Planting near concrete and rocks can make it hotter or brighter as well, just as they help to keep the microclimate warmer in winter by absorbing the sun's energy and releasing heat slowly throughout the day and night.  Dark hardscaping absorbs more light, but subsequently releases more heat.  Lighter hardscaping such as concrete reflects the light, releasing less energy at night but stressing the plant with even brighter light than usual.  Of course, the heat releasing properties of stones and concrete is worthwhile when winter rears its ugly head, so don't rule it out.

There isn't Enough Shade
I know, 'full sun' means no shade, right?  Not necessarily.  Remember that direct light in the afternoon is stronger and hotter than morning sun.  The ideal location for any bromeliad is in the "orchid light" under the canopy of a live oak or jacaranda, where they get direct sunlight but in dappled and shifting form, with the line between shadows and light blurred by the distance between the canopy and the ground.  Even commercial growers such as Tropiflora of Sarasota and Tropical World of Boynton Beach (two of my favorites) still use shade cloth over their stock of "full sun" bromeliads.  The color's and forms are still superb, I assure you. 

Its the Wrong Plant
Not all neoregelias are equally suited to full sun.  If they are stressed, relocate to a shadier spot and consider replacing them with spikier types like dyckia, aechmea distichantha, puya or hechtias.  Neoregelia marmorata and concentrica hybrids are among the best neoregelias, but you can make some pretty good guesses based on the leaves.  Here are some tips from Bromeliads for the Contemorary Garden by Andrew Steens.  

For Full Sun:  Try to choose plants that have "... leaves very spiky and succulent in appearance, either green or colored..."

For Nearly Full Sun:  "... leaves heavily colored in red, maroon, yellow, purple aor black and quite leathery..."

Part Shade:  "... leaves mainly green, but quite leathery and tough..." or "leaves highly colored or variegated, but quite glossy, soft and pliable..."

You'll notice that even the neoregelias that most folks (myself included) plant in direct sun are classified in the "nearly full sun" or "part shade"  categories.  Specifically, he says to "Plant where they can get morning or late afternoon sun."

See how bleached the neoregelias are?  They get scorching sun in the afternoon, during the hottest part of the day.

Since this one was under a lady palm, the coloration is much better.  A little shade goes a very long way.

Planting among rocks and concrete also adds heat, so be sure to provide more shade.

To summarize,

-  Mixed light is harsher than part sun.  
-  Leaves are paler when the nights are hot.
-  Planting against concrete and rocks makes it hotter.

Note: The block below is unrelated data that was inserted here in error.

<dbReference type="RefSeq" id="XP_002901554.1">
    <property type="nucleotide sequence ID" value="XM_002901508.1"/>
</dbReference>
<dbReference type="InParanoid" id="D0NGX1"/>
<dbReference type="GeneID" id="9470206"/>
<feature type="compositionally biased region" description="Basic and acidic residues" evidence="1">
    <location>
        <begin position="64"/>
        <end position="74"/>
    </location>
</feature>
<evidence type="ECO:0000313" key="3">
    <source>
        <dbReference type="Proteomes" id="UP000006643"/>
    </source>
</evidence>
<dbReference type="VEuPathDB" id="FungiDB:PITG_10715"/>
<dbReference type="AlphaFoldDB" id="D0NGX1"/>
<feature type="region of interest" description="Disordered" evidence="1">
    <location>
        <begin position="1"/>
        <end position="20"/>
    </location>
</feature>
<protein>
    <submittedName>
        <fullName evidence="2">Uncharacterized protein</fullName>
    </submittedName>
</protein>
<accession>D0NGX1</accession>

-  Light colored concrete and rocks make it brighter.
-  Full sun is relative... provide a little shade.
-  Pick bromeliads with leathery and spiky foliage for full sun.

So what are your experiences?

Heliconia Hirsuta "Costa Flores"

I'm so lucky that these survived my north Florida winter!  These opening inflorescences are only the tip of the iceberg, and about 5 to 6 more bracts will open up on each cane and stay in color for months.  When I purchased the plant early January, there were still attractive bracts on the ragged plants to give me an idea as to how they'd look.

"Costa Flores" has really taken off in the moist soil of my garden after winter, and a little protection has gone a long way.  I ended up having to cut back all of the stems, but regrowth started in no time at all, even as the days were still somewhat cold!  As I've stated in previous posts, this year I'll divide and replant half of the heliconia in a container and protect the other half with heavy mulching and a blanket.

If you grow heliconias yourself, don't forget to use the long lasting spikes for flower arrangements!  These can be pretty pricey at the florist, but by growing your own stock you have the opportunity to harvest as needed!

Here's another one of the blooms, with one of the orange flowers poking out of the first bract!

Here's a shot of the whole plant,  Many more blooms to come!

Even though retailers like Home Depot stock heliconias like this in summer here in Jacksonville, I hear a lot of complaints that they're misrepresented as "Cold Hardy" simply by selling them outside their zone.  It would be a shame if they didn't, since then we wouldn't have the opportunity to try growing them at all!  

Even if you're sure they won't last in your winter, forgo the usual purchase of annuals and get one of these dramatic showstoppers instead.  Plant it by the pool, site it by the front door, or even pot it up so you can move it indoors in freezes!  There is no excuse not to try a heliconia.  They're much easier than you think!